I imagine that Way Down Cellar is something of a failure since I was more interested in how Beans and Skeeter’s hapless flag football team, the Jets, finished up the season than I was in the intrigue surrounding the crabby old man who was staying in the old Burton House (the same house is also seen in For the Love of Willadean) and doing mysterious things down in the basement. It’s especially difficult to work up any enthusiasm for a bunch of crooks who get outsmarted by a couple of kids that can’t even manage to execute a simple running play during the game they get shut out of in the opening moments of the film. Continue reading “Way Down Cellar (1968)”
Let me disabuse you of the notion straightway that the titular treasure is anything awesome. As near as I could tell, it was mostly a bunch of crusty crap pulled up from the wreckage of an old ship. Various vases and pots that for all any of us know might have just been a bunch of leftover junk no one wanted. Did anyone confirm whether the ship’s manifest indicated it was on a voyage to the local shipyard’s giant yearly garage sale? Still, it was a bunch of baracled bric-a-bac a whole team of thieves were willing to kill for, so maybe it cleaned up real nice. Continue reading “The Treasure of San Bosco Reef (1968)”
Though the era of feature films made by the Walt Disney Company when Walt was still alive is often regarded as the golden age of Disney movies, 1964 proves that like any other studio, Disney was just as capable of releasing an enduring classic like Mary Poppins as well as tedious swill like Emil and the Detectives.
After a moderately eye-catching animated opening that gave you hope you were in for some intriguing cloak and dagger story, the film instantly fills the screen with such an odious experience, you wonder if you’re smelling 75 year old sauerkraut left over from the catering used at the West German filming locations. Continue reading “Emil and the Detectives (1964)”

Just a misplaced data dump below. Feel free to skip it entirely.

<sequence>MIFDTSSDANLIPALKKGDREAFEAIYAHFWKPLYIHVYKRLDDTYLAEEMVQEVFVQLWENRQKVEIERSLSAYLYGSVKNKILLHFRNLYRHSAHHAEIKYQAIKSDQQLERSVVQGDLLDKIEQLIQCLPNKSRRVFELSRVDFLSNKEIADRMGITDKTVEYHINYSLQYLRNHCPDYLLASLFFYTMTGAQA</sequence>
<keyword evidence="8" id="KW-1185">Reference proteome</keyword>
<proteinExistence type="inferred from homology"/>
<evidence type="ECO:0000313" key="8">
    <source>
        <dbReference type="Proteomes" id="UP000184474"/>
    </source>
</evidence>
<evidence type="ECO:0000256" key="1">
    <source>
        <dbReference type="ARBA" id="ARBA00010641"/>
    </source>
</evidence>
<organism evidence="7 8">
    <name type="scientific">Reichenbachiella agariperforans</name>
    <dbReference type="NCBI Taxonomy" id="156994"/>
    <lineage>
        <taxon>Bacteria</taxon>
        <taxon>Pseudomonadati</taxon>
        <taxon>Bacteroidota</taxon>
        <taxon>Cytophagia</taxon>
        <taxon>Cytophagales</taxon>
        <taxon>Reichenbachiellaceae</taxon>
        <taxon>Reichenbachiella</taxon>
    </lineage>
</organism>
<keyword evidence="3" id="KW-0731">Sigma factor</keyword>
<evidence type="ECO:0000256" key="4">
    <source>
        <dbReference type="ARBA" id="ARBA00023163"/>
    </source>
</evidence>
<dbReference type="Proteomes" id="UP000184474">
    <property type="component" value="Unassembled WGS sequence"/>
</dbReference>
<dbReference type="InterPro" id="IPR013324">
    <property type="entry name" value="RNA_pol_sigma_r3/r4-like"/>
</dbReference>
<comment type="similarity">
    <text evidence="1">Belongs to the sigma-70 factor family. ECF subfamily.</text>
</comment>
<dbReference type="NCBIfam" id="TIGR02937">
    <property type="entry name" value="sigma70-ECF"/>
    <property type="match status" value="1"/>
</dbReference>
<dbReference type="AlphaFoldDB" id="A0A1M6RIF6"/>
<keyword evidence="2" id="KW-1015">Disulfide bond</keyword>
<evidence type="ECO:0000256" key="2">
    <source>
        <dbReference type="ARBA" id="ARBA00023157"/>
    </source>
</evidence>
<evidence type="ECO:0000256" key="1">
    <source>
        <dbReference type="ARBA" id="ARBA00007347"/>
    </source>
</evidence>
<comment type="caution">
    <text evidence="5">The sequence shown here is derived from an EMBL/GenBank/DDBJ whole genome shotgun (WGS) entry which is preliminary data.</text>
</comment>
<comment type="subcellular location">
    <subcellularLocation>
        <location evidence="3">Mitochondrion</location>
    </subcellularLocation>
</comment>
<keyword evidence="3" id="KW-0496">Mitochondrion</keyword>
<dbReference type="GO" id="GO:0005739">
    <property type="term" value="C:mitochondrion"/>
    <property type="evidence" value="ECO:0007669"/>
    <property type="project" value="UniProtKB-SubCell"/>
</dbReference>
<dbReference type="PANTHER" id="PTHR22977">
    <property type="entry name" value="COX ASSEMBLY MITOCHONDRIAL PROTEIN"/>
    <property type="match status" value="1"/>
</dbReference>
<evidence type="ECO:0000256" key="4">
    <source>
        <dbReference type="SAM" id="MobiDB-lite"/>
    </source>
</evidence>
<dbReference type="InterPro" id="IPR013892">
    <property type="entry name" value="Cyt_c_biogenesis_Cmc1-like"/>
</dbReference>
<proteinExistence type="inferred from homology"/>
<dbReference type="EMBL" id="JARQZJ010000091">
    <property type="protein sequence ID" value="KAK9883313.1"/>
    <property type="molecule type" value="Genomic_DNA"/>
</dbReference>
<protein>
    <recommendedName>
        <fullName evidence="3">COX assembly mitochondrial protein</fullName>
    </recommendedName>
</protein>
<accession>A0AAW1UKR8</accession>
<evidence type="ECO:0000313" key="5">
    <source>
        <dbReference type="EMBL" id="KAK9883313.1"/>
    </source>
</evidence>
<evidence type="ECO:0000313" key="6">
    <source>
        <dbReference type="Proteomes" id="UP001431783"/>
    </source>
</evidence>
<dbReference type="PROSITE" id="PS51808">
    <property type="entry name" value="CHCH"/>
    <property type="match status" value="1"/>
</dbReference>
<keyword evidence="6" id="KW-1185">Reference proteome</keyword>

As anyone who has watched science documentaries like Frankenstein or Friday the 13th Part VI: Jason Lives knows, you can’t go around leaving your monsters out in the middle of a lightning storm. All it takes is one or two magic bolts of lightning and presto, you’re in the middle of a dinosaur rampage and worrying about your girlfriend getting raped by a caveman!
In its defense, Dinosaurus! attempts to be even-handed in its portrayal of recently reanimated prehistoric life, showcasing the positive side of things as well. Take little native boy Julio for instance. What boy hasn’t always dreamed of playing house with a Neanderthal and teaching him how to eat pie with a fork? Continue reading “Dinosaurus! (1960)”
It’s Christmas Eve in America. The streets are filled with the usual hustle and bustle of a lieutenant colonel on the run from his own government. Churches are having their holiday decorating (nothing like waiting to the last minute) interrupted by Internal Security Force agents. Holiday travelers are being harassed at the airports by new regulations restricting their ability to fly across country. Even Santa himself is getting manhandled by jackbooted thugs during a roundup of folks who oppose the president’s agenda! Continue reading “Shadow on the Land (1968)”
This may come as something as a shock to many of you, but sometimes even the most minutely planned diamond heist can go horribly wrong. Grand Slam follows the formula to the letter right down to the doublecross at the end of things that you pretty much had to see coming, if only as a way to explain one character’s sudden change in behavior during the middle of the movie. The only way the movie could have turned out that would have genuinely surprised me was if the big steal was pulled off without a hitch and everyone got their fair share of the booty. Continue reading “Grand Slam (1967)”
There’s a scene in some little bar that Steve McQueen’s John Reese isn’t supposed to be at where he’s getting himself some firewater and the barmaid is saying that he’s going have problems when the MPs find him there. “Are you looking for trouble?” she asks. He pours himself another and says “the world’s full of trouble”. And there’s no way you could argue with that, I thought. Especially since some shell-shocked combat burn out who only goes crazy when he’s not in battle is saying it! Continue reading “Hell Is for Heroes (1962)”